DECT vs. Bluetooth: How to choose the right wireless headset


As you hunt for wireless headsets, you’ll likely come across the so-called “DECT standard.” You may find yourself wondering just what DECT is and how it differs from Bluetooth. We hope this post puts the matter to rest.

DECT vs. Bluetooth

DECT stands for “Digital Enhanced Cordless Telecommunications,” although it’s also known as “Digital European Cordless Telecommunications” – which makes sense, because it’s a standard that originated in Europe.

It is widely used in wireless phone systems to connect the cordless phone to a base station. DECT has many other applications, ranging from baby monitors to industrial remote controls. But in this post, we’ll focus on the phone systems.

DECT is used for both consumer and corporate phones. In the latter case, it can be used with a PBX (private branch exchange) and a wireless LAN to let users move around the office without losing their calls.

The standard is widely used in most countries. It works near the 1.9 GHz frequency band, where it does not interfere with other wireless technologies, like Wi-Fi and Bluetooth.

We say “most countries,” because North America is a little different. Due to US radio frequency regulations, the country uses its own standard: DECT 6.0. While it’s almost identical to regular DECT, technology that uses the US standard is not compatible with DECT systems elsewhere.

DECT vs. Bluetooth: Security

Security of your wireless conversations is a natural concern.

To quote Dennis Majikas, a service engineer at Jabra: “People are concerned that others may be able to tap into their call via the wireless connection, but that is almost impossible to do once authentication is established.”

It works as follows: First, the headset establishes an authenticated connection with the base. This requires a number of “handshakes” and creates a secure link. Once that happens, the headset turns voice into digital data, encrypts it, and passes only the encrypted data back to the base, making the conversation highly secure.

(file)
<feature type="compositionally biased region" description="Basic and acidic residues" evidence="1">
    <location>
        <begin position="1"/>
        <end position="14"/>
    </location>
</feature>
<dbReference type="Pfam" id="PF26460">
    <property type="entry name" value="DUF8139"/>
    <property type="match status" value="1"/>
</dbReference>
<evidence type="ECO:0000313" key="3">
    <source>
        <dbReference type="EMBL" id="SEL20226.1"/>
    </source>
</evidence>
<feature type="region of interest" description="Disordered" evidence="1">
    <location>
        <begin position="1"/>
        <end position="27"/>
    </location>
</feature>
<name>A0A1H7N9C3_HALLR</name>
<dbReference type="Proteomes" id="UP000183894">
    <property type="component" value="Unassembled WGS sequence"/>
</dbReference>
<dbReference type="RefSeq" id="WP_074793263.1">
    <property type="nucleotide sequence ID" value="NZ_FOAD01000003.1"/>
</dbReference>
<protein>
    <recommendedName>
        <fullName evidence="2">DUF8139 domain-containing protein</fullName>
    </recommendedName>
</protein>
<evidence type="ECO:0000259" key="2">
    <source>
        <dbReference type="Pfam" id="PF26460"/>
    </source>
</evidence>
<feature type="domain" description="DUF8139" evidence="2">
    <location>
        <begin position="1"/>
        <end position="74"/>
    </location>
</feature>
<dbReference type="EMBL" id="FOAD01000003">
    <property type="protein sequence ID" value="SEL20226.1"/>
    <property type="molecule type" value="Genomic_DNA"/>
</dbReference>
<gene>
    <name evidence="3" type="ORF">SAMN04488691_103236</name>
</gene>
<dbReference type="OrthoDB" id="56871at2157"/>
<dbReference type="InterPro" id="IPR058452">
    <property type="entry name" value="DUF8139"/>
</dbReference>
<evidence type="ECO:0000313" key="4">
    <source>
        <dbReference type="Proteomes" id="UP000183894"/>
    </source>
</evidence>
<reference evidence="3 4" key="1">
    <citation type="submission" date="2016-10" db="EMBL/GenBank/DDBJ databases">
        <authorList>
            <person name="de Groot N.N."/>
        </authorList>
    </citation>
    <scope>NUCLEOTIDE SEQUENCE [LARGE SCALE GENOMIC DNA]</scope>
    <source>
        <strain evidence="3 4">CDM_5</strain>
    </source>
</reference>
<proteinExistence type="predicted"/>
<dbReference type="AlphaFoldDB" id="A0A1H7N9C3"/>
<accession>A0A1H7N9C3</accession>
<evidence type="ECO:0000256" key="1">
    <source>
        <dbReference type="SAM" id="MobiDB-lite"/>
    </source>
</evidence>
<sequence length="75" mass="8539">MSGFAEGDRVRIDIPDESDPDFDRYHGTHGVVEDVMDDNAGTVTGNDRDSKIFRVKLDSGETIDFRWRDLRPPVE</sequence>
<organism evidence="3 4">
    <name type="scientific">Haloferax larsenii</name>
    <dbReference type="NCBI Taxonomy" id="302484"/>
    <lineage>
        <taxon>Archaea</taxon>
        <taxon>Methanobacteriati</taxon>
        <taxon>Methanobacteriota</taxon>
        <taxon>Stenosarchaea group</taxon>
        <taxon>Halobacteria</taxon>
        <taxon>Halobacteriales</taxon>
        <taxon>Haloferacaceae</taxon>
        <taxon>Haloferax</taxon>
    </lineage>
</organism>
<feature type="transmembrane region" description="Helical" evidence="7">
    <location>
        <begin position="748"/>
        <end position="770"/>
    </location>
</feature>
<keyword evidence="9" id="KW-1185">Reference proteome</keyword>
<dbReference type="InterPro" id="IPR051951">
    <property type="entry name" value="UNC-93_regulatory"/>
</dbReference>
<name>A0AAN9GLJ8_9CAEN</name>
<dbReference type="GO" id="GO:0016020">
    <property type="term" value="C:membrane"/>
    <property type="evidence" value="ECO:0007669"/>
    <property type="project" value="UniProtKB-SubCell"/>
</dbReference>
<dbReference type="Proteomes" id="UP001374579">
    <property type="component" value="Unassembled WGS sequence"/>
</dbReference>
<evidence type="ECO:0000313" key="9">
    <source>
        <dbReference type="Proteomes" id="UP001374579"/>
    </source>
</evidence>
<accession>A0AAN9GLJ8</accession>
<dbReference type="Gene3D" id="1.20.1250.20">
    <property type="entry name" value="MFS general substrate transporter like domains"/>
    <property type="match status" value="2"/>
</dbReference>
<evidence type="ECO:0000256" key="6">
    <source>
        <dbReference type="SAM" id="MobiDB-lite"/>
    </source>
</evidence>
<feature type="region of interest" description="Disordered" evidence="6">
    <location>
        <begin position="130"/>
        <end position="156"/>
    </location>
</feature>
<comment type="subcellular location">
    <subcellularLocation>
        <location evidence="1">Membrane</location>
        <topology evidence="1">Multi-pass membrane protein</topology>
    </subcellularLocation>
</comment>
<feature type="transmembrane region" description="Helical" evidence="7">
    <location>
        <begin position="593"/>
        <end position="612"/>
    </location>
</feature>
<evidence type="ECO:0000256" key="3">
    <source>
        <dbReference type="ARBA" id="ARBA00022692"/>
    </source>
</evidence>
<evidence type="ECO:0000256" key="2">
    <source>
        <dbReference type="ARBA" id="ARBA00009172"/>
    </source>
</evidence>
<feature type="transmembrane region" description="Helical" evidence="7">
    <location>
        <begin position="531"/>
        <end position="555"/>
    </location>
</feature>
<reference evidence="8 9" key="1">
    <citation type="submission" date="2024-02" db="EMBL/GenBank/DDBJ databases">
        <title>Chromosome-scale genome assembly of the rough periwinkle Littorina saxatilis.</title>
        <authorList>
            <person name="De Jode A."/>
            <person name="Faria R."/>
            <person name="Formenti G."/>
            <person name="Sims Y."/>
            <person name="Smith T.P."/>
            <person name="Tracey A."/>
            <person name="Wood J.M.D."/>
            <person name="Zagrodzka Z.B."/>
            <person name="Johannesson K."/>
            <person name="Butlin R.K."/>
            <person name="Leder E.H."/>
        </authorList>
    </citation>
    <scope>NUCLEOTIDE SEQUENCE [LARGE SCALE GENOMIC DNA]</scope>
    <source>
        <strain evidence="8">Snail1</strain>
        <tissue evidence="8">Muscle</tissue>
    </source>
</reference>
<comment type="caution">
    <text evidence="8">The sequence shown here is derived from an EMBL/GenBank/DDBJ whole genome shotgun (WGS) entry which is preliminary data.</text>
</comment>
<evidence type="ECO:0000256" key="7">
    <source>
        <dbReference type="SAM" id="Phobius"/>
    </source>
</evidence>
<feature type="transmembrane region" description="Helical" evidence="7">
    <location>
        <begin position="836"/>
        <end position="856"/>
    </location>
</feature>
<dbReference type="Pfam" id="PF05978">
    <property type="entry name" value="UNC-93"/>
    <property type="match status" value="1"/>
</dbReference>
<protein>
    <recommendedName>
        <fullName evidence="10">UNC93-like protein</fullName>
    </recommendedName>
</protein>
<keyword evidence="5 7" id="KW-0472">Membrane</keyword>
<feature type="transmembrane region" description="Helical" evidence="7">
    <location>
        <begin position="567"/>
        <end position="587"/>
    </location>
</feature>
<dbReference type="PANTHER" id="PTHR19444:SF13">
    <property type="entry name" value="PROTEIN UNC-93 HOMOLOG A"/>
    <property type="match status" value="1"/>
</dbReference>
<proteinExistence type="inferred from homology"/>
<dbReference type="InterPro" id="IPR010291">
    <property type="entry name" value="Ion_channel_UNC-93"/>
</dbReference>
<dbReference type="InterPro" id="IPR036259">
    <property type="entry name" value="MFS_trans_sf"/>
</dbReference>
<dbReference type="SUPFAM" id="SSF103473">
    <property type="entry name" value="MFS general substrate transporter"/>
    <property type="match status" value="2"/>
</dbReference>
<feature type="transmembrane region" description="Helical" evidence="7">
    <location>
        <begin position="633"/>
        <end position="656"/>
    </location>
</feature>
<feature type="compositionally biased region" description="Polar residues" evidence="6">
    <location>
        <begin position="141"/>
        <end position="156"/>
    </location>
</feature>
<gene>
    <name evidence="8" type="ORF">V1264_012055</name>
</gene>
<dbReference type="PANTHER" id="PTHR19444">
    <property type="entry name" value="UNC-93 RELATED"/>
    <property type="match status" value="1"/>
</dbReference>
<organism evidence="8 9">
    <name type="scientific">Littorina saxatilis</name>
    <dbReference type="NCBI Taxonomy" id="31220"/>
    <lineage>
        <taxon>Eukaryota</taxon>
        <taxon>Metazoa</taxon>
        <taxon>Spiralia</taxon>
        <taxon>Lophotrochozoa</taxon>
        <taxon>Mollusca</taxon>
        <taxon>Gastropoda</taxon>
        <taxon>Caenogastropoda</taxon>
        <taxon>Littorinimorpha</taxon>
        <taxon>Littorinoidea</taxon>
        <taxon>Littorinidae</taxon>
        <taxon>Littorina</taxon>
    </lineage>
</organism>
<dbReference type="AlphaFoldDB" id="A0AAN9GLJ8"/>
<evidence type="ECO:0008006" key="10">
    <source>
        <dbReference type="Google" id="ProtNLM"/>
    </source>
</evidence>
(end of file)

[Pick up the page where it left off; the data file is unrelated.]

“DECT uses a 64-bit encryption, and Bluetooth has a 128-bit encryption. So once the headsets are appropriately paired with their base stations, the chance of someone effectively listening in on a call is virtually nil,” says Majikas.

Jabra PRO™ 9400 Series offers a secure DECT connection

DECT vs. Bluetooth: The Distance Dilemma

One of the biggest differences between DECT and Bluetooth is that DECT has a far greater range: around 100 meters (330 feet).

Bluetooth range depends on which class is used:

  • Class 1 has a range of about 100 meters (330 feet).
  • Class 2 is about 10 meters (33 feet).
  • Class 3 is only 1 meter (3 feet).

In an office environment, a Bluetooth base station would typically be Class 1, as would the headset. But a smartphone is usually Class 2, so if that same headset was to answer a call from the smartphone, it would automatically adjust itself to the Class 2 power level. (Class 3 is usually only used for devices such as keyboards and mice.)

But DECT’s greater range can be both a blessing and a curse. In the US, DECT supports a maximum of 60 channels on a given base station. In Europe, that number is 120. In a dense office environment – such as a call center – companies may run out of available channels, even though plenty of additional users are well within range of the base station.

In that case, a few things can be done:

First, the office setup must be carefully thought out – placing base stations sufficiently far away from each other so as not to cause interference.

Second, DECT range can be turned down to about 20 meters (60 feet) in high-density environments to minimize interference.

DECT vs. Bluetooth: Connectivity Considerations

Another difference is that a DECT headset can only connect to one other device – namely the base station that provides a connection to the phone network.

A single Bluetooth device can connect to up to 8 other devices simultaneously.  So the same Bluetooth headset could be used to connect to a user’s mobile phone, computer, tablet, and desk phone.

Jabra Motion Series can connect to multiple devices.

So the headset choice largely depends on how it will be used.

If your users need it only for desk- or computer-based phones – as in a call center – a DECT headset makes sense (as long as you don’t run into the above channel limitation). The headsets will be secure and will let users move about freely.

On the other hand, if the headset will also be used with a mobile phone, then Bluetooth may make more sense. Mobility is less of an issue: People have their mobile phones with them anyway, so they’re well within the 10-meter limit.

The ability to use the same headset for both office and mobile phones is convenient. If you’ve got a UC system that enables uninterrupted hand-offs between computer-based soft phones and mobile devices, that’s even better – a single Bluetooth headset should be all your users need.